Support us with Kachingle!
October 18, 2012 | 12:00 a.m. CST
Photos by Rachel English
Pumpkin is the gourd we can’t get enough of, the squash we can’t quash. But carving is so been-there-done-that. Lace up your Martha Stewart apron because we’ve got some decorations to make. No knives or goo scrapers necessary.
Glamorize your pumpkin by concocting the perfect sparkly paste — Modge Podge with loose glitter. Once the paste has a smooth consistency, it’s time to paint. For the bling-aholic, a complete coating is the best way to let your gourd shine. But for those seeking a more subtle sparkle, Epsom salts and Elmer’s spray glue can replace the above formula because the salts will dissolve in the Modge Podge. Kelsey Hammond, coordinator of MSA/GPC Craft Studio, advises using watered down Elmer’s glue. But first, Hammond says to put down newspaper, like Vox (after reading, of course), to funnel unused glitter back into its container so the shimmer sticks to your pumpkin and not your kitchen table.
This prickly project is adorable and cathartic. Stick thumbtacks into your pumpkins to create fun designs. Coat the entire surface or monogram your initials for nifty home decor. If you choose to cover your entire gourd, make sure to spray paint it the color of your tacks so the orange won’t show through. Hammond recommends using a hammer if your pumpkin has a harder rind. She also notes the importance of visualizing the design on your specific squash, accounting for lumps and all, so that you aren’t surprised by a misshapen arrangement. Tacking on festive ribbons or glittery pins are classy ways to dress up your decoration even more so they look their best come Halloween night.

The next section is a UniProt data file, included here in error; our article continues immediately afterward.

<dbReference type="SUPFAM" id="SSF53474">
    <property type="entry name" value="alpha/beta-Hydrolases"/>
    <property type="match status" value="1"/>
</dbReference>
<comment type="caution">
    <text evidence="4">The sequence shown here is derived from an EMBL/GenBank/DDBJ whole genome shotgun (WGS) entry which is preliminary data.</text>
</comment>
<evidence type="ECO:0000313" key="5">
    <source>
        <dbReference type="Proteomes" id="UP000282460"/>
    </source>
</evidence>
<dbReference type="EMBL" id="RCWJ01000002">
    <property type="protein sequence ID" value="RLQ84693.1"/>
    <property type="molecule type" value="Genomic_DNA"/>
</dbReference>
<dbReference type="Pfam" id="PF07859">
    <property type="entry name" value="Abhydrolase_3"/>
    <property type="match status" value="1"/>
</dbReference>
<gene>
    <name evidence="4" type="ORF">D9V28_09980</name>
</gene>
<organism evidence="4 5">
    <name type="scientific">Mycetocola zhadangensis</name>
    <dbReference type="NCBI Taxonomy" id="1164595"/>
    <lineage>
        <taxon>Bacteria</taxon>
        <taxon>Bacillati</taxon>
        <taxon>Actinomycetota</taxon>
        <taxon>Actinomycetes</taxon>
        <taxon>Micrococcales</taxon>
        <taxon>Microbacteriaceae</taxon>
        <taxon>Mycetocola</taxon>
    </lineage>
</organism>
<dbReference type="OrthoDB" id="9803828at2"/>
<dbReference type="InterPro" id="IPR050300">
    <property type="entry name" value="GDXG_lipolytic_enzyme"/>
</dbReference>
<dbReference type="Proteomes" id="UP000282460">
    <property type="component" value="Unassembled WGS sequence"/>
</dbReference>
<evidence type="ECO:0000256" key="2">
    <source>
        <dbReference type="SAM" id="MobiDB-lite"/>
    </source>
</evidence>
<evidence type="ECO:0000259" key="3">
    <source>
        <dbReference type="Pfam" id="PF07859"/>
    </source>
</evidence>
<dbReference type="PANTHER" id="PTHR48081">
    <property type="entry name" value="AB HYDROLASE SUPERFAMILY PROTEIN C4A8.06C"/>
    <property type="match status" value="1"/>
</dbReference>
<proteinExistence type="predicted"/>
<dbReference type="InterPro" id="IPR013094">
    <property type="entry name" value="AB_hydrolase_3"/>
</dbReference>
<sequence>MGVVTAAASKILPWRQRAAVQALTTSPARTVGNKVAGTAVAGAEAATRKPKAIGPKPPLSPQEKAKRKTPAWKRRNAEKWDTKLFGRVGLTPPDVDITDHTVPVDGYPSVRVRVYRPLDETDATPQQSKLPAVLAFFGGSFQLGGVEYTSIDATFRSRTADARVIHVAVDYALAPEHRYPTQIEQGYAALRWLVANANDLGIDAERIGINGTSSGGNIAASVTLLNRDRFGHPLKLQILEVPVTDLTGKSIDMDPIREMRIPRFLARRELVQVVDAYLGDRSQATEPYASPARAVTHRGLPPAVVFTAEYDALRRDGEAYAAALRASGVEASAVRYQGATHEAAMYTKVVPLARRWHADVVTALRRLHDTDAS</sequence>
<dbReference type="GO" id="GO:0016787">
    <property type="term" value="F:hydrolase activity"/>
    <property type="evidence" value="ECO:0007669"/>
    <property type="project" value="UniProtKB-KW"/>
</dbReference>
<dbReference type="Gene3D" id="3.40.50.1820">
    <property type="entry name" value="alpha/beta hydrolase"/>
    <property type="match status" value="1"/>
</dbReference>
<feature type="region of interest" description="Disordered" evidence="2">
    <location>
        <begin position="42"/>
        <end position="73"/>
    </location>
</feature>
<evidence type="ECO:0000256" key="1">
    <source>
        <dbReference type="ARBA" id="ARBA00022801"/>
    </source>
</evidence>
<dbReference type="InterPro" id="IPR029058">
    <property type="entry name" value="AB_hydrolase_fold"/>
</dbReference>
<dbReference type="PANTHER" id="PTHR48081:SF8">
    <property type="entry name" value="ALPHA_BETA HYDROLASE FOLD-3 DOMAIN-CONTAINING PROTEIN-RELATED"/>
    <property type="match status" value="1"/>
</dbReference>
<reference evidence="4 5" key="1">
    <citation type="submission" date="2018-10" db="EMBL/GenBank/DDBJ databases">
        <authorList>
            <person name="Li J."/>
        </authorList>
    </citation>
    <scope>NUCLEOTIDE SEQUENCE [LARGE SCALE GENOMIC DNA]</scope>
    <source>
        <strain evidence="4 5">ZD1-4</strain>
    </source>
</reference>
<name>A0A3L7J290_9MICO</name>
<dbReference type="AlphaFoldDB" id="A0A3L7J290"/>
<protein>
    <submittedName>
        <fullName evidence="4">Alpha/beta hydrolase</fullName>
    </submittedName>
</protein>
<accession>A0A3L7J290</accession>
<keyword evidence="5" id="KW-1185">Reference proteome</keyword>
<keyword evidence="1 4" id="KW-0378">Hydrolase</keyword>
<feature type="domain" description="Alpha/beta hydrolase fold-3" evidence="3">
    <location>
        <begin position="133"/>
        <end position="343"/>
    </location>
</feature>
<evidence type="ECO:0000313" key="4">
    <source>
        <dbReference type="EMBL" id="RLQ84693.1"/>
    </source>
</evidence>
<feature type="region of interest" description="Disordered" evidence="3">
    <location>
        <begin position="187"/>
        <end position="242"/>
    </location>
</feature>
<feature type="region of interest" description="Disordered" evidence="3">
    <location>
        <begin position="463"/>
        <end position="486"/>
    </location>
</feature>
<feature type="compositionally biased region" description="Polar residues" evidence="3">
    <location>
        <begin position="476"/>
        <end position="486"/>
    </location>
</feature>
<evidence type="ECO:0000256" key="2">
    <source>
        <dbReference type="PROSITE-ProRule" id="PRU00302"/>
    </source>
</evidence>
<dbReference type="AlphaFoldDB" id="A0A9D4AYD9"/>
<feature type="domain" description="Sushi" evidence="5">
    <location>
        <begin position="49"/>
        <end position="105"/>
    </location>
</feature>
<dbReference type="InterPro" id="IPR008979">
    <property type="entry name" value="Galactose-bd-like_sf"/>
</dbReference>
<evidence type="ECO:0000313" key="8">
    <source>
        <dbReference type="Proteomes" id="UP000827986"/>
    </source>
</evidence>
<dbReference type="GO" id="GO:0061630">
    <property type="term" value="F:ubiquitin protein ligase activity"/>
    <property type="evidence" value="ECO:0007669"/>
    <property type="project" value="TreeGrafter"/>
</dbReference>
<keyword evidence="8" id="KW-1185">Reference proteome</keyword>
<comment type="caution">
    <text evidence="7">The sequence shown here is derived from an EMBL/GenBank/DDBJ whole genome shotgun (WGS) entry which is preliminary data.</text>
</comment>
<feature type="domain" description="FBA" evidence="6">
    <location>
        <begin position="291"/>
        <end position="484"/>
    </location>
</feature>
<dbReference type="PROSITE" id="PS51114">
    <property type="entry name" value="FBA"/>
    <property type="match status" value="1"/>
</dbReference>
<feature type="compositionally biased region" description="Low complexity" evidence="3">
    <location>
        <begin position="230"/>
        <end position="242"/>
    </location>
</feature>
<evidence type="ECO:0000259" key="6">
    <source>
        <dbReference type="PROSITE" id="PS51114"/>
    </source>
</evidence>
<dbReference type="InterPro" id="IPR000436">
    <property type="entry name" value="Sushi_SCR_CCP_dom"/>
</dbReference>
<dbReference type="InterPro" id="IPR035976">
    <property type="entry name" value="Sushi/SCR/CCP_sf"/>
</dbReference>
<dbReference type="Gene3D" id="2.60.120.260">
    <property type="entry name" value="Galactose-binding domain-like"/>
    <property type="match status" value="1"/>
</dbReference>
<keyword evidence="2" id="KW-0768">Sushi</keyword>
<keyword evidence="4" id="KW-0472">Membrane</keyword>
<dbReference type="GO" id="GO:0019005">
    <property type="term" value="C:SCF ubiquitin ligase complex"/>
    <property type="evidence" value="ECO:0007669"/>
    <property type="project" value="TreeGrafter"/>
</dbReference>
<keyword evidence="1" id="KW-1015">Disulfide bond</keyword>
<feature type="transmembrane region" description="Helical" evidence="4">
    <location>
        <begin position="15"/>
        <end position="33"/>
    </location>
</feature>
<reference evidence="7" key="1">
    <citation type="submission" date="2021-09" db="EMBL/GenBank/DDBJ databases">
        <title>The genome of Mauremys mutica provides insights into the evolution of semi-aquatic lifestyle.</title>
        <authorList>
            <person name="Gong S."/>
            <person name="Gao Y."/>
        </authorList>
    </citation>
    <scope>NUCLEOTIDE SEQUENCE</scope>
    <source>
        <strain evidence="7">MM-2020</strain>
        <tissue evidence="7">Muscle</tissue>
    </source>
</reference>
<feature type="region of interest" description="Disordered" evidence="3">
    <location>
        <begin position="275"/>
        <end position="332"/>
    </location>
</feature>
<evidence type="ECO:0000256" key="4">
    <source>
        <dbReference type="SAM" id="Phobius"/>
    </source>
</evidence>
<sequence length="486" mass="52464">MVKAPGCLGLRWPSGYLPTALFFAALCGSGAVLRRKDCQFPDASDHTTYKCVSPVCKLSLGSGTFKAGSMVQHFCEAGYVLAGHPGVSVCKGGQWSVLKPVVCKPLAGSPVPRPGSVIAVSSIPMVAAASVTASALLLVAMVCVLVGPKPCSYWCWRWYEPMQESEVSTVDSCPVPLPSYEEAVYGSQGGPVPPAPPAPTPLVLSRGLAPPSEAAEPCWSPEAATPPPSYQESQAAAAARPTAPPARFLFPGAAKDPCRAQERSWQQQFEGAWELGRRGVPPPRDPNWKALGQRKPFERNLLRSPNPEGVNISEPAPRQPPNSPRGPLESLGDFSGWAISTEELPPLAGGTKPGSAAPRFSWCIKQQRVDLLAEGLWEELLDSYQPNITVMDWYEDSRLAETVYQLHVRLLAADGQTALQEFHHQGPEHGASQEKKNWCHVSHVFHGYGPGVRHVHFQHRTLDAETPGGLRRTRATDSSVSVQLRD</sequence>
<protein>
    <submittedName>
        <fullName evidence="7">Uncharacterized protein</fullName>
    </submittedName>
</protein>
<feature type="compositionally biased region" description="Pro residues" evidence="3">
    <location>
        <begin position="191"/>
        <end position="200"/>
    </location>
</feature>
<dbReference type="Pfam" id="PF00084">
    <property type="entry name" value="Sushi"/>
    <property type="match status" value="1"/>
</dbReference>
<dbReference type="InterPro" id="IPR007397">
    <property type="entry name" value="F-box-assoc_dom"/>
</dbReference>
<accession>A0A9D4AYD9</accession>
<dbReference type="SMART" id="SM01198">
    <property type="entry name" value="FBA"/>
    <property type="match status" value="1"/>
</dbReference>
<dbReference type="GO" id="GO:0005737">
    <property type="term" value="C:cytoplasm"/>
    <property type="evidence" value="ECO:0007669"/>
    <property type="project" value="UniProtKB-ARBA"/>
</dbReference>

Be the Picasso of puff paint, and craft three-dimensional designs on any pumpkin. Puff paint illustrations such as spiders, webs, bats and ominous trees are fantastically festive, but feel free to go less creepy-crawly. The most important part of this project is to remember to flow, not fight, with the natural lines of the rind so the paint doesn’t run off. Hammond advises priming your squash with everyday primer first to help the coat adhere and using the puff paint to add details. Use glow-in-the-dark paint so your pumpkins will greet trick-or-treaters on their nighttime strolls.
Leaves can be pretty even after falling from the trees. Rake up those piles littering your front yard and glue them on your gourd for the most elegant pumpkin on the street. White pumpkins look best to offset the color of the fall foliage. First, flatten the leaves by pressing them in a heavy book for several days. Cut small slits into the edges of the leaves to fit the curvature of the pumpkin. Hammond suggests another method of taping the leaves to the pumpkin, spray painting the entire orb and peeling off the leaves for a stenciled pattern. Better Homes and Gardens magazine recommends spreading decoupage glue over the entire piece when finished. For a fancier look, spray paint the leaves metallic gold. This is definitely the Dior of no-carve pumpkins.